Press 9 to save
A voice-mail in-box fills up with an audio scrapbook of memories.
"I tried to leave you a message, but your mailbox is full," a friend will say every now and then.
Shoot! I knew I had been getting close, but the reason I have 23 saved voice mails isn't because of all those important business calls or even the messages my mother will sometimes leave that are the equivalent of great works of literature read out loud in their entirety.
No, most of them are from Kate.
My cellphone's voice mail has slowly become a kind of virtual scrapbook. Often it's unintentional. The time comes to press delete and certain messages just don't let you. They're too funny or special. So you roll them over, saving them for the future, even if it means having an absurdly cluttered in-box.
There's the time she called to congratulate me on some big news. Of course I'd save that. And there's the time she called to tell me how much she appreciated my taking an overnight bus to New York just to see her for an hour during a layover.
And the call I missed in the middle of the night saying, "Namaskara from India," in which she's whispering and she really does sound very far away. I've pressed 9 to save that one a hundred times.
But there's also the time she called me and left an entire message with a fake, vaguely Italian accent for no reason other than the fact that she was going through a phase where she enjoyed speaking in a fake, vaguely Italian accent.
And the time she called, at first seemingly complaining: "Man, I'm just sitting here on the couch and it's soooo inconvenient. Like I can't stay warm and read a book or even change the channel on the TV," she says. "I need a blanket with sleeves!!" Yes, a voice mail singing the praises of the Snuggie. What kind of person deletes that?
I've deleted hundreds of "Call me" messages. And dozens of "Can you get milk on your way over?" Yet I can't bring myself to get rid of even her better angry ones: "Hey, so I can see you but you're not answering your phone!!"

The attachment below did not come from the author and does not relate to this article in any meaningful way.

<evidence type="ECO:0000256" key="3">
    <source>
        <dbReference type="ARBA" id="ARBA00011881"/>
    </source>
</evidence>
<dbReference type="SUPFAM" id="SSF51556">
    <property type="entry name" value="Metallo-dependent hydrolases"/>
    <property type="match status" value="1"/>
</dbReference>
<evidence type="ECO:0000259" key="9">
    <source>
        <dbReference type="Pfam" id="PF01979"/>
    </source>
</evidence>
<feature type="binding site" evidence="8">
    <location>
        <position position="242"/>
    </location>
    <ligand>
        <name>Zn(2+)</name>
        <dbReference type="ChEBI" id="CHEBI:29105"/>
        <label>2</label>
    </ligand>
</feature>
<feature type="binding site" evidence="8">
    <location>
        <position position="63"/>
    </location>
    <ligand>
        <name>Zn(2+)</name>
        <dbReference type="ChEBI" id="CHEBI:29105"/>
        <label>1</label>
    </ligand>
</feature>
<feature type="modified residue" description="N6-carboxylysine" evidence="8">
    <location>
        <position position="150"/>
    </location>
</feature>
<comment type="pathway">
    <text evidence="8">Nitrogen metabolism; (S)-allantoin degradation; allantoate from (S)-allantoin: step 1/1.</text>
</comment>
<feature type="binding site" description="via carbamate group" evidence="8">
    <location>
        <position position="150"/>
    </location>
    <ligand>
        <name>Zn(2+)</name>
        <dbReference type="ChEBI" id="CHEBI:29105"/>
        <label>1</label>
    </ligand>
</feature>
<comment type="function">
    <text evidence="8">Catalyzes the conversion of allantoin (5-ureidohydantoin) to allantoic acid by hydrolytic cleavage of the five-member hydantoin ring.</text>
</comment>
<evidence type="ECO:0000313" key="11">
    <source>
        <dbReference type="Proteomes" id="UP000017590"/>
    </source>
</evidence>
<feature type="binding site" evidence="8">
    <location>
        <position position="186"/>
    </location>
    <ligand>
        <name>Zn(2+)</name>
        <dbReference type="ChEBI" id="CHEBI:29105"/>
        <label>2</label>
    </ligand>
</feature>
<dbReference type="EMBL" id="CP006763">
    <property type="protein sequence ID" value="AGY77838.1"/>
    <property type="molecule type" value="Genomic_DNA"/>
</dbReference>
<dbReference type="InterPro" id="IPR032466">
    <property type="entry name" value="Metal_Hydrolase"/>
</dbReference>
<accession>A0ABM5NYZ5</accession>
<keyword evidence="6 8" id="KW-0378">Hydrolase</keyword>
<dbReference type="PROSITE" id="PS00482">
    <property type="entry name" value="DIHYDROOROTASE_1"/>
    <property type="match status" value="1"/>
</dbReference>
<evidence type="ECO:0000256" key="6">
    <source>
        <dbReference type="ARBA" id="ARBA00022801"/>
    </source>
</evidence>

Come on, my hands were full. Laugh. Save.
I have no idea of the formula used to decide how long messages are saved for, but I swear I detect in the automated voice-mail lady's tone that she is becoming increasingly frustrated. "This message will be saved for 21 days" "This message will be saved for 51 days."
"Why don't you buy a tape recorder in the next 51 days?" Because I don't want to. Because my cellphone is portable and always with me and this is maybe the way technology should be used. So as the voice- mail box gets full, I perform a kind of triage. Sorry voice-mail message where Kate lists 14 ways I didn't pick up after myself at her apartment, something about you just doesn't strike me as timeless. It's the interesting, good ones I save. Voice mails are like any memories, you pick the good ones and keep 'em.
It's also a good way to look at my priorities. There's a 2-1/2-minute message in which my friend Toph recites an entire "Family Guy" quote until he is out of breath. Save. Unimportant work messages? Erase. This way I can spare a little room on there for Kate's messages. Because sometimes I like having to listen to a fake Italian accent before I find out what time that dentist appointment is.
If Kate reads this, I know she'll call. And I just might let it go to voice mail.